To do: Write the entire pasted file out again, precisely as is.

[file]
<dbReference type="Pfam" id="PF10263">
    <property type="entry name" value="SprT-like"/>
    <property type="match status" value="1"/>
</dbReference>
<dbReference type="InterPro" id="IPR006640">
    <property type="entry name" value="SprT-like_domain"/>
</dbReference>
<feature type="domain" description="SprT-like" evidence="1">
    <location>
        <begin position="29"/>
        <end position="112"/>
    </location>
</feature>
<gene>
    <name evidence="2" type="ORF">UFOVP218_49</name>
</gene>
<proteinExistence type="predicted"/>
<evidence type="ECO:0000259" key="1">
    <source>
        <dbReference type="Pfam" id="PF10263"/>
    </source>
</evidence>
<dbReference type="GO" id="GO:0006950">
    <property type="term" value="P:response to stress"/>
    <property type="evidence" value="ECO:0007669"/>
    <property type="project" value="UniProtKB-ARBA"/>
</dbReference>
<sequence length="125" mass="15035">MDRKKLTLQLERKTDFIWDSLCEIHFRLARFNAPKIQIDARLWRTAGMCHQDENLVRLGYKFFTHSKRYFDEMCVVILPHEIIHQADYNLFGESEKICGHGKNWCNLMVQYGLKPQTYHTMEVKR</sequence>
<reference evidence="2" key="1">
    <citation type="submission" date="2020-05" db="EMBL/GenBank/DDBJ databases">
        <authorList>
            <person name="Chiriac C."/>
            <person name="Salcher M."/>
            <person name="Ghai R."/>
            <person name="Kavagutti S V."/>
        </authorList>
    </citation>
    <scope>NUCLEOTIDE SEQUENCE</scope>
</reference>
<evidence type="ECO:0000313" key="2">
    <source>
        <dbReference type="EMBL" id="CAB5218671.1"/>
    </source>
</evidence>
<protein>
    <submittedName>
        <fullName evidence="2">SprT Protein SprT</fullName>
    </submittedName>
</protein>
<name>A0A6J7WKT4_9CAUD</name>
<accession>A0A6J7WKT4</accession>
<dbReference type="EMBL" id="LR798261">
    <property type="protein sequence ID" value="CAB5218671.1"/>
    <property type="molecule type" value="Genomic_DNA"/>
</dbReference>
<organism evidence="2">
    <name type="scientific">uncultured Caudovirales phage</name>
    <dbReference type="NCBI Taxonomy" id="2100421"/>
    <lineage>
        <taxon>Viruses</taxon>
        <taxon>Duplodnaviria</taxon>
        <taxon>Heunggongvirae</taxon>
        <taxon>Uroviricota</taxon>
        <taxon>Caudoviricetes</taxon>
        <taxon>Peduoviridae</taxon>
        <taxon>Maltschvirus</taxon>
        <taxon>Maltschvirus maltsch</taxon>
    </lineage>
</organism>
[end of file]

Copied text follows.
<dbReference type="Pfam" id="PF10263">
    <property type="entry name" value="SprT-like"/>
    <property type="match status" value="1"/>
</dbReference>
<dbReference type="InterPro" id="IPR006640">
    <property type="entry name" value="SprT-like_domain"/>
</dbReference>
<feature type="domain" description="SprT-like" evidence="1">
    <location>
        <begin position="29"/>
        <end position="112"/>
    </location>
</feature>
<gene>
    <name evidence="2" type="ORF">UFOVP218_49</name>
</gene>
<proteinExistence type="predicted"/>
<evidence type="ECO:0000259" key="1">
    <source>
        <dbReference type="Pfam" id="PF10263"/>
    </source>
</evidence>
<dbReference type="GO" id="GO:0006950">
    <property type="term" value="P:response to stress"/>
    <property type="evidence" value="ECO:0007669"/>
    <property type="project" value="UniProtKB-ARBA"/>
</dbReference>
<sequence length="125" mass="15035">MDRKKLTLQLERKTDFIWDSLCEIHFRLARFNAPKIQIDARLWRTAGMCHQDENLVRLGYKFFTHSKRYFDEMCVVILPHEIIHQADYNLFGESEKICGHGKNWCNLMVQYGLKPQTYHTMEVKR</sequence>
<reference evidence="2" key="1">
    <citation type="submission" date="2020-05" db="EMBL/GenBank/DDBJ databases">
        <authorList>
            <person name="Chiriac C."/>
            <person name="Salcher M."/>
            <person name="Ghai R."/>
            <person name="Kavagutti S V."/>
        </authorList>
    </citation>
    <scope>NUCLEOTIDE SEQUENCE</scope>
</reference>
<evidence type="ECO:0000313" key="2">
    <source>
        <dbReference type="EMBL" id="CAB5218671.1"/>
    </source>
</evidence>
<protein>
    <submittedName>
        <fullName evidence="2">SprT Protein SprT</fullName>
    </submittedName>
</protein>
<name>A0A6J7WKT4_9CAUD</name>
<accession>A0A6J7WKT4</accession>
<dbReference type="EMBL" id="LR798261">
    <property type="protein sequence ID" value="CAB5218671.1"/>
    <property type="molecule type" value="Genomic_DNA"/>
</dbReference>
<organism evidence="2">
    <name type="scientific">uncultured Caudovirales phage</name>
    <dbReference type="NCBI Taxonomy" id="2100421"/>
    <lineage>
        <taxon>Viruses</taxon>
        <taxon>Duplodnaviria</taxon>
        <taxon>Heunggongvirae</taxon>
        <taxon>Uroviricota</taxon>
        <taxon>Caudoviricetes</taxon>
        <taxon>Peduoviridae</taxon>
        <taxon>Maltschvirus</taxon>
        <taxon>Maltschvirus maltsch</taxon>
    </lineage>
</organism>